All good points, Wug, thank you. Chad had edited my response to return i + 1 instead of return i, but even so, my answer was providing the character before the one it should provide. Initializing chars to -1 solved that issue. –  Brenden Brown Aug 1 '12 at 22:25

my original text looks like this and the position i was interested in was 12 which is 'E'

Actually, it's K, assuming you're using zero indexed strings. Python uses zero indexing so unless you're jumping through hoops to 1-index things (and you're not) it will give you K. If you were running into issues, try addressing this.

Here's some code for you that does what you need it to (albeit with 0-indexing, not 1-indexing). This can be found online here:

def get_new_index(oldindex, str):
    newindex = 0

    for c in str:
        if c != '-':
            if oldindex == 0:
                return newindex
            oldindex -= 1
        newindex += 1

    return 1 / 0 # throw a shitfit if we don't find the index
share|improve this answer
Could you please tell me what is the idea behind your code. it works but I'm lost from retune new index until return 1/0 –  Chad D Jul 30 '12 at 21:47
Rather than keeping a count of the letters we have found and counting up until the count matches the number we were looking for, the number we were looking for is counted down until it reaches zero, at which point we have found the right number of letters. the newindex variable tracks the total number of characters we have found (including dashes). –  Wug Jul 30 '12 at 22:13
I found a bug on you code.. it wouldn't work on the index with that has dashes follow by the letter of that particular index –  Chad D Jul 31 '12 at 5:25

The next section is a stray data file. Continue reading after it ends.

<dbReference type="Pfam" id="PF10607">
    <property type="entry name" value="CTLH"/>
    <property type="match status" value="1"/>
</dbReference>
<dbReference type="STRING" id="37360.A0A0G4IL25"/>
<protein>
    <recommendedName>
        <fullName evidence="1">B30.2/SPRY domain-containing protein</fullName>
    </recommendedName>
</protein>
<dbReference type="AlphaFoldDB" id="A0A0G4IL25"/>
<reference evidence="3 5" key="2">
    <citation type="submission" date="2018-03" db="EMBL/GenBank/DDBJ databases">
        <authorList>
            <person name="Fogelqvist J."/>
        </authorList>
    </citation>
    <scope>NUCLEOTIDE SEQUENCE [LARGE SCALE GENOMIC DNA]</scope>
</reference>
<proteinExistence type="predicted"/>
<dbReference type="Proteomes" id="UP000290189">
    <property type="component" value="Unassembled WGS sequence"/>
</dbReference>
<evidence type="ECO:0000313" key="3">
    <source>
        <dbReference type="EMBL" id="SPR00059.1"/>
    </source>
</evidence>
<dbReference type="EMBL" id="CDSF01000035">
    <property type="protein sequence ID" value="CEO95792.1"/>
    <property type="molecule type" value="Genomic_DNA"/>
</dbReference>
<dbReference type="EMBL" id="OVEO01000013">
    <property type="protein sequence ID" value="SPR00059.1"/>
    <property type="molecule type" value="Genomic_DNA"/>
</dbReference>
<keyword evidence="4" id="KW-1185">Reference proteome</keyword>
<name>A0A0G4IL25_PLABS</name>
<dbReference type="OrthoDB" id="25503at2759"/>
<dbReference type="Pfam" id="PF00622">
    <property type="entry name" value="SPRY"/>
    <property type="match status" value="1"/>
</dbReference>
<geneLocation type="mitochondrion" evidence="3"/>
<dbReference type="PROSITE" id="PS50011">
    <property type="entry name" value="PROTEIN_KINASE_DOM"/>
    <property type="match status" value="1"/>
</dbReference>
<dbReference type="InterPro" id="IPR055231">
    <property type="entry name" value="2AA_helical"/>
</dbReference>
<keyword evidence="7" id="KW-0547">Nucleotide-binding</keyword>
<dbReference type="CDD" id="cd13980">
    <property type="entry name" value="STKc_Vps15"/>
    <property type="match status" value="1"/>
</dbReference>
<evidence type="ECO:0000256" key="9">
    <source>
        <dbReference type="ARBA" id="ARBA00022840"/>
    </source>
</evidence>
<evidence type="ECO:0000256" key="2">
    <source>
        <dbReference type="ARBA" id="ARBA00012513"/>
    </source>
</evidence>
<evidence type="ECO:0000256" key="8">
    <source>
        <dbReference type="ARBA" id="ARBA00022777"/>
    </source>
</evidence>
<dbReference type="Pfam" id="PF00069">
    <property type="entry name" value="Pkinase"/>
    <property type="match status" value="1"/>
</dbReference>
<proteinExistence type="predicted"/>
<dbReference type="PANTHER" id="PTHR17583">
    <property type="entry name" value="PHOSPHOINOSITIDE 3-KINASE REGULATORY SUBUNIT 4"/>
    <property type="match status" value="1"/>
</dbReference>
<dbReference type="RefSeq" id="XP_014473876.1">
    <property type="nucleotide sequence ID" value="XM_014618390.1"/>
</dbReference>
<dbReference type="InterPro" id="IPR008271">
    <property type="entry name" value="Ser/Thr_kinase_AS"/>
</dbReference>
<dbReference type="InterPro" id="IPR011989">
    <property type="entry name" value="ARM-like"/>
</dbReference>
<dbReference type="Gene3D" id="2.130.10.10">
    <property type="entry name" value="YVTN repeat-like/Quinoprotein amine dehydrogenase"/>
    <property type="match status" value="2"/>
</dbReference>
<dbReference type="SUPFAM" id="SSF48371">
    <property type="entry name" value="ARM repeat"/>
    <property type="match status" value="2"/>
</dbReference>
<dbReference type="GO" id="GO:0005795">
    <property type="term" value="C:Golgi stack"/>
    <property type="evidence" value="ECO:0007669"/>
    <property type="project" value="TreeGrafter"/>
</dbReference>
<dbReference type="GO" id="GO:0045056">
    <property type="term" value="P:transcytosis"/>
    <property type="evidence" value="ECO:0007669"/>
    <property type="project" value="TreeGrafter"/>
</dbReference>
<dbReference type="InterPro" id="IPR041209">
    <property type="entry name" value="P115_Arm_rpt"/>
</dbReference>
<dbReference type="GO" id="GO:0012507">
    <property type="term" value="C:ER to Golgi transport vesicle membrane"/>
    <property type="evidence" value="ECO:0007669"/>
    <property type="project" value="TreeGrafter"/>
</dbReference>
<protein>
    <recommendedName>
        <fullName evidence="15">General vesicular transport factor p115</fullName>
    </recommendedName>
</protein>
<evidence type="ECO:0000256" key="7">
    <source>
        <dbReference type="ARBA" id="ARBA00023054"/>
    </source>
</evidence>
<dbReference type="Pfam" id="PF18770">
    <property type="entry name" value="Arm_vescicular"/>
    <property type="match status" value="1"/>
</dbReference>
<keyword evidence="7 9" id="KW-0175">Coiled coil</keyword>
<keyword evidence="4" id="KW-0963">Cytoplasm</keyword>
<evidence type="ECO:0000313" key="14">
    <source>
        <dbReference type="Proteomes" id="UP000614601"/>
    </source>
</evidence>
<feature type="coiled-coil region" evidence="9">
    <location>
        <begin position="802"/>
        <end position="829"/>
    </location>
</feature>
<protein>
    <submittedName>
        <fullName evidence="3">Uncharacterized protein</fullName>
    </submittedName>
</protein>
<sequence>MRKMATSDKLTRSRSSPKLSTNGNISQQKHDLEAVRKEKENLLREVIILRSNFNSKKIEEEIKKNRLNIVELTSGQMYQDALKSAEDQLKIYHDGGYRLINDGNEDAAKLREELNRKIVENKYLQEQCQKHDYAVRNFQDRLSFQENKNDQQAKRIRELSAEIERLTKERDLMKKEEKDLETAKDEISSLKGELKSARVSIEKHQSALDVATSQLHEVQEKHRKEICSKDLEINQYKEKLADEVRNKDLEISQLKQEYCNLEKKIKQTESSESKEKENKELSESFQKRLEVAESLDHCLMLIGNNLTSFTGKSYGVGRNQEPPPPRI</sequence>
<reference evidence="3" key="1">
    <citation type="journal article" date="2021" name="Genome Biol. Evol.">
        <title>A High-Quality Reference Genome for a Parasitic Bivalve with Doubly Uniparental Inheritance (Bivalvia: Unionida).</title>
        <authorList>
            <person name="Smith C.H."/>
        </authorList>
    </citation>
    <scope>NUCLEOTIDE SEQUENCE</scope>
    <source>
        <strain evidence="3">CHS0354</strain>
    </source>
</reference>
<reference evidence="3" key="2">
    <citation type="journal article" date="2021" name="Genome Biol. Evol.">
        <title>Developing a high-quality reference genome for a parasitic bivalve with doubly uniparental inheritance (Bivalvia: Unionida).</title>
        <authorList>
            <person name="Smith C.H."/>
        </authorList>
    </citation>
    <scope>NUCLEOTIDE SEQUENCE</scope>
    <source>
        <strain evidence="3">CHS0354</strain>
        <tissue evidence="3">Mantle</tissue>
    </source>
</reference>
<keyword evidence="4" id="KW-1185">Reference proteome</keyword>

Please cite an example. –  Wug Jul 31 '12 at 14:48
For example, given the same sequence(string) as above if the old index = 4, 15 ( or any old index that has dashes follow in this sequences) The program will run until it sees new letter.. so the count of new index is a bit off –  Chad D Jul 31 '12 at 16:20

This is a silly way to get the second line, it would be clearer to use an islice, or next(f)

for line, line2 in itertools.izip_longest(f, f, fillvalue=''):

Here count_letter seems to be an int while tokenizer is a str. Probably not what you expect.

    for countletter <= tokenizer:

It's also a syntax error, so I think this isn't the code you are running

Perhaps you should have

tokenizer = int(line.split()[4]) 

to make tokenizer into an int

print tokenizer can be misleading because int and str look identical, so you see what you expect to see. Try print repr(tokenizer) instead when you are debugging.

once you make sure tokenizer is an int, you can change this line

    for i,character in enumerate(line2[:tokenizer]):
share|improve this answer
What would you do differently for >>for line, line2 in itertools.izip_longest(f, f, fillvalue=''): and thanks for advices –  Chad D Jul 30 '12 at 21:53
@ChadD, line = next(f); line2 = next(f) over two lines –  gnibbler Jul 30 '12 at 21:55